[RFC PATCH] ARM: uprobes need icache flush after xol write

Russell King - ARM Linux linux at arm.linux.org.uk
Tue Apr 8 09:19:11 PDT 2014

On Tue, Apr 08, 2014 at 08:35:01AM -0700, Victor Kamensky wrote:
> Looking at flush_ptrace_access more closely. Now I am not sure that
> ptrace write code could easily reused.
> 1) flush_ptrace_access seems to handle both data and text segments
> write. In case of xol write we always know that it is code write

Of course it has to, but writing code is the harder of the two
problems.  With writes to data segments, the only thing that has to
be dealt with is the data cache.  With code, not only do you need to
deal with the data cache, but you also need to deal with the instruction
cache too.

> 2) as I pointed before flush_ptrace_access handles smp case whereas
> xol write does not need to do that

Are you sure about that?

If I'm reading the code correctly, uprobes inserts a trapping instruction
into the userspace program.  When that instruction is hit, it checks
whether the thread is the desired one, and may request a slot in this
magic page, which is when the write happens.

The uprobes special page is shared across all threads which share the
mm_struct, so in the case of a multi-threaded program running on a SMP
machine, this page is visible to multiple CPUs.

Is it possible for uprobes to be active on more than one thread at a
time?  If so, because that page is shared, you could end up writing
to a partial cache line from two threads.  From what I can see, ixol[]
is two words, and there's normally 8 works per cache line on ARM, or
occasionally 16.

So, the question now is: is it possible to have uprobes active on more
than one thread, and for two threads to hit the uprobes processing, both
needing a slot in the page, hitting the same cache line?

Now, what happens if thread 1 on CPU1 gets there first with its write.
Then thread 2 on CPU2 gets there, causing the cache line to migrate to
CPU2.  Then CPU1 does it's (non-broadcasted) flush, meanwhile CPU2 then
gets preempted and goes off and does something else.

Please tell me that can't happen. :)

> 3) flush_ptrace_access needs vma, which uprobe code does not have on
> layer where xol is installed. That is probably most critical issue that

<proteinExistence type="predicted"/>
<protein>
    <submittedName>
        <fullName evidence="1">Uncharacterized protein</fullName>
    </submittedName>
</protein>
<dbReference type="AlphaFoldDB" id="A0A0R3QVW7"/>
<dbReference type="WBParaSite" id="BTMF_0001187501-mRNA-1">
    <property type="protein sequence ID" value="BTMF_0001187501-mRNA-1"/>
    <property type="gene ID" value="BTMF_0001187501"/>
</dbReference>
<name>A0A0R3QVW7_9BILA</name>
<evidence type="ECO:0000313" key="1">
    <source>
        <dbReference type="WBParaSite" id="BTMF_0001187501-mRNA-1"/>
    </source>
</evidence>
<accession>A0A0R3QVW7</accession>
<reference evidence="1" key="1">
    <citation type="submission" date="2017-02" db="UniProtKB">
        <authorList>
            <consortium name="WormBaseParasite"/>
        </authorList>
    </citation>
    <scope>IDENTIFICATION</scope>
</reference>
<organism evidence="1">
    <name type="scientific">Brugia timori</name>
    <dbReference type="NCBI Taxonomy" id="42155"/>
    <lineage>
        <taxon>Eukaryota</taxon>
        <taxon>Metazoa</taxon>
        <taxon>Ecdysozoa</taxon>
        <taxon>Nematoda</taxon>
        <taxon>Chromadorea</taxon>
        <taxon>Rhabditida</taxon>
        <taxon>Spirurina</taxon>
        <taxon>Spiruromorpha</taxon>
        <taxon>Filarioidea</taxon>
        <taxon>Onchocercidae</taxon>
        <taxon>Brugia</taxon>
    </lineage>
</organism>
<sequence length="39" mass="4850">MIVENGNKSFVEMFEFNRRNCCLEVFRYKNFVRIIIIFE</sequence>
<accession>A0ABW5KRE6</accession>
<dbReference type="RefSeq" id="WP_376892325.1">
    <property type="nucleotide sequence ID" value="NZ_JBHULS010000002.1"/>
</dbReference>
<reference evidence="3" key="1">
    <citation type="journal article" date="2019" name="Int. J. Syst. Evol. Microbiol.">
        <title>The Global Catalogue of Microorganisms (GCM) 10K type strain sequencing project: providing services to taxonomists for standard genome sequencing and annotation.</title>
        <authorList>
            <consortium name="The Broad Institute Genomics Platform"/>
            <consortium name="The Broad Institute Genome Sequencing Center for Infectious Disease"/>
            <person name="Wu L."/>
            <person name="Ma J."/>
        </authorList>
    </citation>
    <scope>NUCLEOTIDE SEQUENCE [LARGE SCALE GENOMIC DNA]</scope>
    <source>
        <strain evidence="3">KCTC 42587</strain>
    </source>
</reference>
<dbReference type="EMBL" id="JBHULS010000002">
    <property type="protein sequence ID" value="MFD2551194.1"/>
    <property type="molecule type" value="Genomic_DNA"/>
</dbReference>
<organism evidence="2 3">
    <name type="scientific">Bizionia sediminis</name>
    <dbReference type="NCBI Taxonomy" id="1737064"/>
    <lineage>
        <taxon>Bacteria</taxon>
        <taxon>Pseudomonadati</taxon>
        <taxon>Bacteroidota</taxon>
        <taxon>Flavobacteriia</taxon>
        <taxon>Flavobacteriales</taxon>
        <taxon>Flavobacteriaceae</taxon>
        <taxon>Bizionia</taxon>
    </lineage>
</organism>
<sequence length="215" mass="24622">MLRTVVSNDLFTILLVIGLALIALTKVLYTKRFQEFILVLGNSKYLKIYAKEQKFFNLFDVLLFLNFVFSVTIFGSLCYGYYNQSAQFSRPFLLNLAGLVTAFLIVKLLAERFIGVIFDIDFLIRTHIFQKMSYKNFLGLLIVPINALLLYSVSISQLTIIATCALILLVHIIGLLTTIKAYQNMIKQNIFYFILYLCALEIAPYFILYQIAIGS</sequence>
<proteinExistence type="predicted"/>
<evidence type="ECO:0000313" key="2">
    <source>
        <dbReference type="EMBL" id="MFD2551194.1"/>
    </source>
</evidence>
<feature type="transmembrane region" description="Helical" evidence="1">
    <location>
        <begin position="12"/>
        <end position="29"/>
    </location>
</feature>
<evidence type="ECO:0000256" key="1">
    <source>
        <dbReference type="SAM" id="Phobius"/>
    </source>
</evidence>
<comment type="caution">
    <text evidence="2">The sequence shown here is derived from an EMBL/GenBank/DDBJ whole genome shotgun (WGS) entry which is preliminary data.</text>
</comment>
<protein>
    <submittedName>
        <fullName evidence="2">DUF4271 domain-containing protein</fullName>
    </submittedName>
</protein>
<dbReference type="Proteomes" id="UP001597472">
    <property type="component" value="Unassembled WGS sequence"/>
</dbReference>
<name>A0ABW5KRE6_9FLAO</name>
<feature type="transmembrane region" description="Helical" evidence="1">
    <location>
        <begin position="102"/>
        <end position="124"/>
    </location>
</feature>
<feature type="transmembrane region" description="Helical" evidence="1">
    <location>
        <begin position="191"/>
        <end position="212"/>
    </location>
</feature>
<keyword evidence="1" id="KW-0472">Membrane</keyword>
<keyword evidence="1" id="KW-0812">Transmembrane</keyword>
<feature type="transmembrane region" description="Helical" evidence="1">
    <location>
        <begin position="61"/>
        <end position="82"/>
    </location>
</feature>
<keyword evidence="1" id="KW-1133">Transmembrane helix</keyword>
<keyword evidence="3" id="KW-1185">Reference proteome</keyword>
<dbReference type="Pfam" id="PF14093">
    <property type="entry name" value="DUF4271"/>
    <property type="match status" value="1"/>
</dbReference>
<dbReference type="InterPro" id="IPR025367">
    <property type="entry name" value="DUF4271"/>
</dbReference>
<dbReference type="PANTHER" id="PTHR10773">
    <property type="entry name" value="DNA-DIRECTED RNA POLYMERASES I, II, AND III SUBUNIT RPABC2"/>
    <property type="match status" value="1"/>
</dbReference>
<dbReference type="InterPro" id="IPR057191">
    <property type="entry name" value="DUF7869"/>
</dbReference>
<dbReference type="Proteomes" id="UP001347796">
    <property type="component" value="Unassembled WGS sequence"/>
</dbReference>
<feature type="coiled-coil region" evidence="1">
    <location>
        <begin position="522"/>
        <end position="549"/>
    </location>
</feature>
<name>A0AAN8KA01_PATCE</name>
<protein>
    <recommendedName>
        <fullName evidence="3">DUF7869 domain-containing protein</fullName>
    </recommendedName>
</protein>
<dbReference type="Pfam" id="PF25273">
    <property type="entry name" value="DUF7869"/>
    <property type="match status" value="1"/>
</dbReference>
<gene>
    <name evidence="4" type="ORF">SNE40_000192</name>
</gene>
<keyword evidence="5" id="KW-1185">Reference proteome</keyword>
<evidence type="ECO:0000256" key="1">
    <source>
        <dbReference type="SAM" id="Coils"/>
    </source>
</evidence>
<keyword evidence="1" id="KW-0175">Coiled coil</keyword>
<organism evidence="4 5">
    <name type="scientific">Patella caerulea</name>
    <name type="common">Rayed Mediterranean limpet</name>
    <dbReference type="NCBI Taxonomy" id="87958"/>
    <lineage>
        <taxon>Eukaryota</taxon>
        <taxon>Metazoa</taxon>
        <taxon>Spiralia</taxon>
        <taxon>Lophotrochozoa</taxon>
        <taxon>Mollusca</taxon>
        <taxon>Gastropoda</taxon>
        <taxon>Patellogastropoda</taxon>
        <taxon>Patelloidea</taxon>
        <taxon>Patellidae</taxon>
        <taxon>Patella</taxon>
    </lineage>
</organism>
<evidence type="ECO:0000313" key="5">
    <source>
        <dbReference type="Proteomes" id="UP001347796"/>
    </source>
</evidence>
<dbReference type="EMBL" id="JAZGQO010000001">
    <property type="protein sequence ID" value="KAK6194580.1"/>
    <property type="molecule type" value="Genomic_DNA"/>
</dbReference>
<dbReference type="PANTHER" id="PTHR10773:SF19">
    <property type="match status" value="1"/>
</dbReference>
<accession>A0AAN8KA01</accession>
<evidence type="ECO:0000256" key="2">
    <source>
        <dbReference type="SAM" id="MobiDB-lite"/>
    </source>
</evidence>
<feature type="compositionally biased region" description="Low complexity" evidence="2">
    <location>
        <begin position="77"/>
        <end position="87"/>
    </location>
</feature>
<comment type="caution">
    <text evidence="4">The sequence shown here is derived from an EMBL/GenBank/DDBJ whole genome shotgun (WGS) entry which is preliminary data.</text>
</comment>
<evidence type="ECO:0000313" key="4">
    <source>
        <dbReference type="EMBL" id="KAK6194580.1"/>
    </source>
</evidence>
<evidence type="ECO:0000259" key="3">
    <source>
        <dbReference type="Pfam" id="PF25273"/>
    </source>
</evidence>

> could stop suggested code sharing. And note that vma in
> flush_ptrace_access is needed only for cases cases 1) and 2) above,
> about which xol write does not really care. If we take only required
> pieces from flush_ptrace_access would not xol cache flush look like
> this:
> void arch_uprobe_xol_sync_dcache_icache(struct page *page,
>                     unsigned long addr, unsigned long size)
> {
>     if (icache_is_vipt_aliasing())
>         flush_icache_alias(page_to_pfn(page), addr, size);
>     else
>         __cpuc_coherent_user_range(addr, size);
> }

And this is only half the story.

What you're saying above is:

- if the *instruction* cache is an aliasing VIPT cache, then we can
  map the user page at the same colour and flush the data and instruction
  caches according to that colour.
	Problem: if you have a VIPT aliasing data cache, and you wrote
		to the page via a mapping which had a different colour
		(which is highly likely given you're using kmap_atomic())
		then you are not flushing the new instructions out of
		the data cache.
- if the *instruction* cache is not an aliasing VIPT cache, then we
  flush using the userspace mapping directly.
	Problem: what if the data cache is aliasing... same problem
		as the above case.

This is why we have the check for cache_is_vipt_aliasing() in there -
that's not _just_ to deal with ptrace data modification, it's there for
text modification as well.

> Note on the side: flush_ptrace_access works with user-land memory
> but it still uses __cpuc_coherent_kern_range. I think it should use
> __cpuc_coherent_user_range.

No, because __cpuc_coherent_kern_range() there is used on the *kernel*
mapping of the page, not on the *user* mapping (which may fault).  The
kernel mapping will never fault.

> It looks like implementation wise it is
> the same but user variant seems more appropriate in given situation.
> Or am I missing something here?

They do seem to be the same for both cases, so we could probably remove
the distinction.  It's unlikely we'll ever see an implementation needing
a difference between the two now.

FTTC broadband for 0.8mile line: now at 9.7Mbps down 460kbps up... slowly
improving, and getting towards what was expected from it.

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